A photo of an ‘airglow’ in the skies of Dordogne, taken by a French 22-year-old amateur photographer, has gone viral worldwide and attracted the interest of Nasa.
‘Airglow’ is the term for a rare meteorological phenomenon that happens as a result of a chemical reaction between the Sun’s rays and the atmosphere.
Certain molecules are destroyed by the Sun’s ultraviolet rays in the high atmosphere (around 100-300km up) during the day. The airglow then appears at night.
Julien Looten, a 22-year-old architecture student and keen amateur meteorological photographer, originally from Arras (Hauts-de-France), took the photo on January 21, near the chateau de Losse, near Thonac, in Nouvelle-Aquitaine.
He told France Bleu: “It was like a sort of green veil on a green horizon, and then it was multicoloured, going from green to orange, and sometimes purple.
“It was doing sort of waves. To the eye, it looks a bit like a sort of whitish cloudy veil. At the start, I thought that the sky was drawing a veil over itself. And then looking on the camera, I said to myself, ‘Oh, it’s an intense airglow.”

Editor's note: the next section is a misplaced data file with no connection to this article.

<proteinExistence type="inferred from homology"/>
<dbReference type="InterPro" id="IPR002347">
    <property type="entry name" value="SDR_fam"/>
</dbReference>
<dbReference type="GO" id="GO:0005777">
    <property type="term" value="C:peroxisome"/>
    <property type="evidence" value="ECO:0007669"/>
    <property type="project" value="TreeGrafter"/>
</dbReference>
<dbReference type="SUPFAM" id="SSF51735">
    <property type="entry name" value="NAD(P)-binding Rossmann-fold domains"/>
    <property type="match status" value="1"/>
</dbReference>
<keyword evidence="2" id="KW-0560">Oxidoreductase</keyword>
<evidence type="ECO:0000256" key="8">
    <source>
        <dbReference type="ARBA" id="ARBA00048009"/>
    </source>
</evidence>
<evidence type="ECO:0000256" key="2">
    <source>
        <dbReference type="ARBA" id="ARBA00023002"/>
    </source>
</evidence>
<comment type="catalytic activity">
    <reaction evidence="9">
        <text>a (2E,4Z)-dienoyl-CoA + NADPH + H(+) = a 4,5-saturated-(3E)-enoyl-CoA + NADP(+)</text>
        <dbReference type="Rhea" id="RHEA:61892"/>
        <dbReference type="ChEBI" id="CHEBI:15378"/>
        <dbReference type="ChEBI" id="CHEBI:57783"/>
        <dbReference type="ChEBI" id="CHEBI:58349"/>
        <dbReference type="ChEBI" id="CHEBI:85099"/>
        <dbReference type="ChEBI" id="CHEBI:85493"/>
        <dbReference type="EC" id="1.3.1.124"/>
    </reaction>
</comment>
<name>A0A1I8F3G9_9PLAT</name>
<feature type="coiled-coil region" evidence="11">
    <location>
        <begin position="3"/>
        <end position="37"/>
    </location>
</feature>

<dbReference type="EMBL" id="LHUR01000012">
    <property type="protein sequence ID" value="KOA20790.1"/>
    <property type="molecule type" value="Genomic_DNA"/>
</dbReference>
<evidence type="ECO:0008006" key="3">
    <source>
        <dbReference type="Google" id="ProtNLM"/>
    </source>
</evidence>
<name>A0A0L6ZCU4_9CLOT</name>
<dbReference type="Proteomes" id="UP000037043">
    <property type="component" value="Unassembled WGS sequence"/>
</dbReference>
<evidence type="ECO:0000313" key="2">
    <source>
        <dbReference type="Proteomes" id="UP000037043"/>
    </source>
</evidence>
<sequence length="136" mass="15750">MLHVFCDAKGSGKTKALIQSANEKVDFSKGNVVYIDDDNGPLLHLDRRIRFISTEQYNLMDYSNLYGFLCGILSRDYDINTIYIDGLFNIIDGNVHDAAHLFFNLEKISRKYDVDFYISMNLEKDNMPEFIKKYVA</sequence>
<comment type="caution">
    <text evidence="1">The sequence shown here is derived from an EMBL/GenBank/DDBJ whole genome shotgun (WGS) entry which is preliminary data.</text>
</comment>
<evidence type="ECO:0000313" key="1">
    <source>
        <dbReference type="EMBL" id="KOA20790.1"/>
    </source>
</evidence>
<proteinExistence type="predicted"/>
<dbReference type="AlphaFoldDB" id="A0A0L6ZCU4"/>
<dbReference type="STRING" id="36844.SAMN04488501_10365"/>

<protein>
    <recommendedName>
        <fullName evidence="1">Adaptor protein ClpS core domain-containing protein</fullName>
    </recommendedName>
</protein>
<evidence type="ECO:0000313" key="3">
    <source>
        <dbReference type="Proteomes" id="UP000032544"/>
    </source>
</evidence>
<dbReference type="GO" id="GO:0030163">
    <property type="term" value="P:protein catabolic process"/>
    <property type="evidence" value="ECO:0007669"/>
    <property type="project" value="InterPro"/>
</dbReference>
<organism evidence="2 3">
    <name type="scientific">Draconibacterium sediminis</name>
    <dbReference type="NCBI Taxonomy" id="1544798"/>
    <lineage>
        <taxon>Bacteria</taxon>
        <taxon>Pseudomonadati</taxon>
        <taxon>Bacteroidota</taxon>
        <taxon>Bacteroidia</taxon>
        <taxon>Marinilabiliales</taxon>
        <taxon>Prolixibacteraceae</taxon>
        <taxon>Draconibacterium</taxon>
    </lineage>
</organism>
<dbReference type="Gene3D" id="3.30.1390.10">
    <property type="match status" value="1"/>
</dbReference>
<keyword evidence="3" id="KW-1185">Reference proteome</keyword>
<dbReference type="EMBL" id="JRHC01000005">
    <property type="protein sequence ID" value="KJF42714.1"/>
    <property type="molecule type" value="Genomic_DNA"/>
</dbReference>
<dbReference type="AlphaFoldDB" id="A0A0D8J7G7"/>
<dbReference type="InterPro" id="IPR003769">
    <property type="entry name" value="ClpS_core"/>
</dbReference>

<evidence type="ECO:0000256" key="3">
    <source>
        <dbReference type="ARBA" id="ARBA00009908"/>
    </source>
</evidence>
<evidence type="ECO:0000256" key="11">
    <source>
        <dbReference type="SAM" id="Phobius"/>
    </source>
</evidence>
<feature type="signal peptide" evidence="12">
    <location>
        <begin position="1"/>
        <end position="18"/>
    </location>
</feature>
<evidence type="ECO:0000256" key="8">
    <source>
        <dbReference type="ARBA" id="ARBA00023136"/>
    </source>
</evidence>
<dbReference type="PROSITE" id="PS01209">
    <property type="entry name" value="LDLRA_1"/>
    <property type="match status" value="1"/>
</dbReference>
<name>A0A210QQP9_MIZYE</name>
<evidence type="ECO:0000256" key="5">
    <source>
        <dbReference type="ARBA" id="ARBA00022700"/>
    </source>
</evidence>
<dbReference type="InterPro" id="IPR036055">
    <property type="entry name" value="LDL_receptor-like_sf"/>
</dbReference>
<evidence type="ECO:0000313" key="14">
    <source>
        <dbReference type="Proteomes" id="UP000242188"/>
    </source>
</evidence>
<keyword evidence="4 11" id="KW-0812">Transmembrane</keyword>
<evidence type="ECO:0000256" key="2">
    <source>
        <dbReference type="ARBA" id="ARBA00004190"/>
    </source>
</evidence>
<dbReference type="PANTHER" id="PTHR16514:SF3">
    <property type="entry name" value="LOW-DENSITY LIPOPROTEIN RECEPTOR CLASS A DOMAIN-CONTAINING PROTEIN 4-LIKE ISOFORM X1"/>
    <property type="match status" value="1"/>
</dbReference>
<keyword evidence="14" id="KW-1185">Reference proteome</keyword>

Mr Looten took around 40 photos over the course of an hour, with a timing of at least a minute for each one, to enable him to put together the remarkable image. He then posted it on his Facebook account.
It was then shared worldwide, and even shared by the North American Space Agency, NASA, on its social media accounts.
Mr Looten said: “In Dordogne, there are lots of iconic sites, whether castles or cliffs. It’s pretty good for these types of photos. The skies are very beautiful here. There isn’t a lot of light pollution and the few villages there are, tend to turn their lights off at night.”
He continued: “It was the first time that I’ve ever seen an airglow of such intensity. It was quite rare. I’ve had several replies from specialists from across the world.”
The phenomenon has been more common in recent years. Scientific website Futura said that this is probably due to increased activity of the Sun. More people have been able to take photos of it, too, as our cameras have become more sensitive.
The colours seen in the airglow phenomenon depend on the altitude at which the molecules emit their light.
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